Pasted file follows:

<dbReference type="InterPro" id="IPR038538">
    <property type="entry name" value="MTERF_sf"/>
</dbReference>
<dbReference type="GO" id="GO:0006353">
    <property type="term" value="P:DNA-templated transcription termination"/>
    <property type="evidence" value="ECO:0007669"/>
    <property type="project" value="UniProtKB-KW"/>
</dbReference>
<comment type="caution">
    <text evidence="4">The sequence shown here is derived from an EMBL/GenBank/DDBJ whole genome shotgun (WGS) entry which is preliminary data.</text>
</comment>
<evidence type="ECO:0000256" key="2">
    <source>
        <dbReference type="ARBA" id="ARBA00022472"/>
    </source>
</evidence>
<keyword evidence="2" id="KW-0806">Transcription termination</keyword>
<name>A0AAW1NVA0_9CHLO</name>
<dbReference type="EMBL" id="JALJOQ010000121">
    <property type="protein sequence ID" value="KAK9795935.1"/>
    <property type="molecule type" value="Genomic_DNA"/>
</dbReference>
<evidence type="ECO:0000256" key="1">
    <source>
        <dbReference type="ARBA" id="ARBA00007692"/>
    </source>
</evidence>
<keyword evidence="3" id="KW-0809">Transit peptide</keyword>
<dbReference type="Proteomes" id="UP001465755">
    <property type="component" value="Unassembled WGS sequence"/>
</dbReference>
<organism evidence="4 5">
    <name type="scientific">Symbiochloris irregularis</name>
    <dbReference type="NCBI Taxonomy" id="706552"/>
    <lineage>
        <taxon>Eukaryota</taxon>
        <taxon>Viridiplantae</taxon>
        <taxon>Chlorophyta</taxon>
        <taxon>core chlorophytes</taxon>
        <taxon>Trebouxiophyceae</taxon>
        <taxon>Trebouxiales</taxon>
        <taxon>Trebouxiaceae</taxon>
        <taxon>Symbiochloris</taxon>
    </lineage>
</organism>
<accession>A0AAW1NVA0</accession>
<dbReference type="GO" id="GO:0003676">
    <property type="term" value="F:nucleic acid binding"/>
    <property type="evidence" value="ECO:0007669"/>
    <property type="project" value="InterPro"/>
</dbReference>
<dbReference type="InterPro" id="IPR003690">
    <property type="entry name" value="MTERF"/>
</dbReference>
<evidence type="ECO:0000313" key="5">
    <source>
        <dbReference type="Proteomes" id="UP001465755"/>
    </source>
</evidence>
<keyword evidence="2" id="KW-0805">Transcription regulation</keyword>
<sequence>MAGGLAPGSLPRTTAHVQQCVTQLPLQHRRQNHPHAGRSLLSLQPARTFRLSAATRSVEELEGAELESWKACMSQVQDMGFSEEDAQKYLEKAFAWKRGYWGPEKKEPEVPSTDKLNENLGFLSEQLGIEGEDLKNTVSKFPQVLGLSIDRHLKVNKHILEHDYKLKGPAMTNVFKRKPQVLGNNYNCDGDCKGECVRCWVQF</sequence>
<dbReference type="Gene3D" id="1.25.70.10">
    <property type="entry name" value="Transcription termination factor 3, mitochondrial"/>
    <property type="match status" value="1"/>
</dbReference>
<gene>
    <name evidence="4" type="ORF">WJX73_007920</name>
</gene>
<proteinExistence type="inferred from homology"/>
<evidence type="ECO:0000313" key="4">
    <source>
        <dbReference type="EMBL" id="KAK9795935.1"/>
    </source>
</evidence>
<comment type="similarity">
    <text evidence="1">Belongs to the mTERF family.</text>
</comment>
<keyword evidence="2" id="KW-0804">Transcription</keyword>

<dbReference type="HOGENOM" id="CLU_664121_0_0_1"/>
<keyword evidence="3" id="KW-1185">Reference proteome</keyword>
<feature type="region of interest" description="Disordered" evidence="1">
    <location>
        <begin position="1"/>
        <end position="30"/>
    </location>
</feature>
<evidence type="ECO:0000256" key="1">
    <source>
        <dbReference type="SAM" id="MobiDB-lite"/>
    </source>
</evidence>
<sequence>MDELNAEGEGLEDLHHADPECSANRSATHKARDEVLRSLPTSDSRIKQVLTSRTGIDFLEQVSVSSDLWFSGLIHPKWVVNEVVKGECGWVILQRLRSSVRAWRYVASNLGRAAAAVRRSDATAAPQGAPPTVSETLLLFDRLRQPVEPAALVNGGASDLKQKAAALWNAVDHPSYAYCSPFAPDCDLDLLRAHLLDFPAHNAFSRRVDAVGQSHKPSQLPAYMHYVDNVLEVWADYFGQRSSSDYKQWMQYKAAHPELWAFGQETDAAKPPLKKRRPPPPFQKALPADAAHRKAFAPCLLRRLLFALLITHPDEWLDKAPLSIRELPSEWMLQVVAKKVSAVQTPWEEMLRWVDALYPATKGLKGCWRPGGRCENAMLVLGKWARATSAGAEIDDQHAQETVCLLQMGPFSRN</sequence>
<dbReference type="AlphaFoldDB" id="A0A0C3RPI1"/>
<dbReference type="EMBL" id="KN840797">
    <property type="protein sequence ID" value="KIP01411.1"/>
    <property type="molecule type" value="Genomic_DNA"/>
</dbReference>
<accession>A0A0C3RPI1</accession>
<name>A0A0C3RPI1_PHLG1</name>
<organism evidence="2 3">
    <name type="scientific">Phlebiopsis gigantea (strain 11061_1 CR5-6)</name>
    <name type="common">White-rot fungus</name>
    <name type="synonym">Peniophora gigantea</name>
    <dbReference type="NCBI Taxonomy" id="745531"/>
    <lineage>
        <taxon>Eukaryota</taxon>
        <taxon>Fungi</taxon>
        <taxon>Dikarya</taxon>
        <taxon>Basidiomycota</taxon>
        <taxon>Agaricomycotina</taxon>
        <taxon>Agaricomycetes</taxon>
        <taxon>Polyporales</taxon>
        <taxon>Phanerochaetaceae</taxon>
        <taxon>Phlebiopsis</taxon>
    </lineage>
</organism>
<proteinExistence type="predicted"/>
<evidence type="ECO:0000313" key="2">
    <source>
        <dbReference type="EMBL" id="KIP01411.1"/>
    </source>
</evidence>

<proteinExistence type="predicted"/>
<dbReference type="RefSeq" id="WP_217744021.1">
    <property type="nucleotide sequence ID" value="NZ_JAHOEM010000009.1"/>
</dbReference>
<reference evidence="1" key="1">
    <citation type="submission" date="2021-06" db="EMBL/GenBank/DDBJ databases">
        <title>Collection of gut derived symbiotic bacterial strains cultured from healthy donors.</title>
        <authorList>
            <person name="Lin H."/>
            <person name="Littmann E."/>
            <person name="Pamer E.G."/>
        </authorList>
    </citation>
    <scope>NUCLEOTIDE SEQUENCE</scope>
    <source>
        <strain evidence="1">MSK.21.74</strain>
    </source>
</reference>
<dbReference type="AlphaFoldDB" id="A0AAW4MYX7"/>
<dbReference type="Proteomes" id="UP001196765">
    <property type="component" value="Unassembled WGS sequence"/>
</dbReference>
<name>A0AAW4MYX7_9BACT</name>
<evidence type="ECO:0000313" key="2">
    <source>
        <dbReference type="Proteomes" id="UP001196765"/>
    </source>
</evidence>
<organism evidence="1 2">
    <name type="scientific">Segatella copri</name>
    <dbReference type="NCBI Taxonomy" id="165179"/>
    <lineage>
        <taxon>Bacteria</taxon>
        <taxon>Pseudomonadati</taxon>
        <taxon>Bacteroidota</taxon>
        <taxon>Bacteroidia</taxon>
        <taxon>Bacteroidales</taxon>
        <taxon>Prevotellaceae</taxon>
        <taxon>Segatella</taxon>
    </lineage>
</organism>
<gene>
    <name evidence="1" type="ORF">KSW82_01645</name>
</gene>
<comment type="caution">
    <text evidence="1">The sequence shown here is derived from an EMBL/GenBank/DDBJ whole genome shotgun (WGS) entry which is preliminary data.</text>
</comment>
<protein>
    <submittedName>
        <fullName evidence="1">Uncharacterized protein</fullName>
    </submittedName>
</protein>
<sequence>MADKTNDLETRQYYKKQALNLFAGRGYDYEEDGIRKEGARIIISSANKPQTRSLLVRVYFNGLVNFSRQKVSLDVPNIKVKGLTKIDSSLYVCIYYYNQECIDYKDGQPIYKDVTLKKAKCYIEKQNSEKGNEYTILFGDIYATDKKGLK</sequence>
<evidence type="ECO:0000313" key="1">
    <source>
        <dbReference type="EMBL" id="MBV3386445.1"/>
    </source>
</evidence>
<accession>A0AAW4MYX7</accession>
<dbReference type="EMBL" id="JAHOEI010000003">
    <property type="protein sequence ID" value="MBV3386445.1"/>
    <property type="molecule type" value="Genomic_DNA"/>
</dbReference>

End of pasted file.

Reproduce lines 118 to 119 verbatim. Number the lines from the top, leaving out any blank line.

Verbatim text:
<evidence type="ECO:0000313" key="2">
    <source>